Friday, February 20, 2009
The winter school holidays are nearly at an end here in Grenoble. France is divided into three school zones: A, B and C and the holidays are not at the same time because otherwise, there wouldn’t be enough room on the mountains for all the skiers (the entire population of France – except for me - goes skiing in winter).
I had far more exciting plans. I was going to go walking for two hours every day, lose five kilos, clean the house and work on my novel, A Stitch in Time.
Of course, I fully expected a few hiccoughs along the way although I hadn’t anticipated the drunken teenaged boy that my daughter and her friends had selflessly picked up – literally – and brought home to sleep it off on my sofa. I startled him in the kitchen the next morning as I shuffled to the loo in my nightie. As he stared at a point somewhere beyond my left shoulder, he explained to me that he had cleaned up nearly all of the vomit but that he’d run out of washing-up liquid.
I shuffled back to bed.
The cat disappeared. Now, I have never considered myself an animal lover. I like animals well enough as long as they belong to other people but you won’t find any calendars with photos of kittens on them in my house. However, my cat is different. She is an intelligent human being who just happens to have fur, pointy ears and a silly name (my daughter named her Sugar). For three days, I wandered around the quartier shouting for her like some deranged fan of The Archies and I even knocked on a stranger's door and asked if I could look in their garden. Sugar eventually waltzed in through the cat flap at four o’clock one morning without so much as an apology. She treats this house like a hotel, that one.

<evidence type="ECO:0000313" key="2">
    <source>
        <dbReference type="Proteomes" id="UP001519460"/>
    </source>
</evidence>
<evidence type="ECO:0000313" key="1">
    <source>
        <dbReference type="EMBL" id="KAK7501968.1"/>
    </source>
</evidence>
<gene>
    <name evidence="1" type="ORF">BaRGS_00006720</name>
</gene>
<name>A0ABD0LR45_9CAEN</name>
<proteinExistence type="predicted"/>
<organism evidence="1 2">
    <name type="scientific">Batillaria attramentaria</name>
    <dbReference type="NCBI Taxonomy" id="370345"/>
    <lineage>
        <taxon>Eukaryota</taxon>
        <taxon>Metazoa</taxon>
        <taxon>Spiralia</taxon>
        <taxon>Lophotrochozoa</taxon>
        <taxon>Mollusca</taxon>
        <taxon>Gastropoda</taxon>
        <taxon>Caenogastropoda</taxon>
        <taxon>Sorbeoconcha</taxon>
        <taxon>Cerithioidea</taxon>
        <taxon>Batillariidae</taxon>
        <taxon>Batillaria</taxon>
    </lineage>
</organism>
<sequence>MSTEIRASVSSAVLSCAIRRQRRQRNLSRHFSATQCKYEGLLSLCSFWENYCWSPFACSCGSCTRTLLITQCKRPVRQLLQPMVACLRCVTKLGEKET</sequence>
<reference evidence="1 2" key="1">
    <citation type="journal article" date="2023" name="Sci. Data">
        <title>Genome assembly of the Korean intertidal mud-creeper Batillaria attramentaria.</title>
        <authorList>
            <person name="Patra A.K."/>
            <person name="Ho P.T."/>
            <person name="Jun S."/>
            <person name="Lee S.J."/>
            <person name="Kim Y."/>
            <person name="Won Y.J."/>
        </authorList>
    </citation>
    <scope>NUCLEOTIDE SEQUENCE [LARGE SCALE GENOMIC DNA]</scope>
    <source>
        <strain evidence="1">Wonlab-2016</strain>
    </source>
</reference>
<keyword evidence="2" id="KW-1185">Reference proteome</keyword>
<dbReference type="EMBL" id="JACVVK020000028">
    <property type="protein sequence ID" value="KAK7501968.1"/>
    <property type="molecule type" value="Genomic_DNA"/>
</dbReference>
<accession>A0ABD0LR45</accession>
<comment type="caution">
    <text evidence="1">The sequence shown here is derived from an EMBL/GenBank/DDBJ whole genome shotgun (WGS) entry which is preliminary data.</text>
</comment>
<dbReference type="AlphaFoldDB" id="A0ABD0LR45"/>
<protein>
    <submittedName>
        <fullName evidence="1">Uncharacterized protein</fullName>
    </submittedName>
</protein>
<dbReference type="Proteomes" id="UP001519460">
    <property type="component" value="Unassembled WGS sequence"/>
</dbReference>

Then my youngest daughter dyed her beautiful black hair – and several towels and a bath mat - bright orange.
Oh, and my middle daughter decided to go to London with a couple of friends for a few days.
“Where will you stay?” I asked, prising my eyes from the online newspaper article I was reading about the most recent fatal stabbings in that city.
“Oh – we’ll find somewhere when we get there. Bye.”
Of course, she’s just turned eighteen so she can do whatever she wants, as she likes to remind me two or three times a day. But she probably didn’t count on missing the plane back. Or running out of money. My wonderful sister – who has a demanding job - immediately arranged train tickets for all of them to her home in Eastbourne and promised to drive them to the airport the following morning in time to catch the early flight. Sisters are great. Teenagers and cats, on the other hand…
To see me through these crises, I resorted to piles of jam sandwiches and bowls of porridge washed down with litres of sweet, milky coffee. I’ve put on five kilos. Of course, I couldn’t go walking for two hours every day because all those sleepless nights meant I was getting up at three o’clock in the afternoon.
But I did get some work done on my novel. Once I’d checked my email, read every single one of the British newspapers online twice, played Solitaire, checked my email, phoned my mum, read all the adverts for Losing Tummy Flab, Earning Money From Home and Tree Consulting (found that one on my blog) and checked my email, I wrote three paragraphs of chapter seventeen and deleted two.
I wonder why you’re supposed to call it a work in progress, though?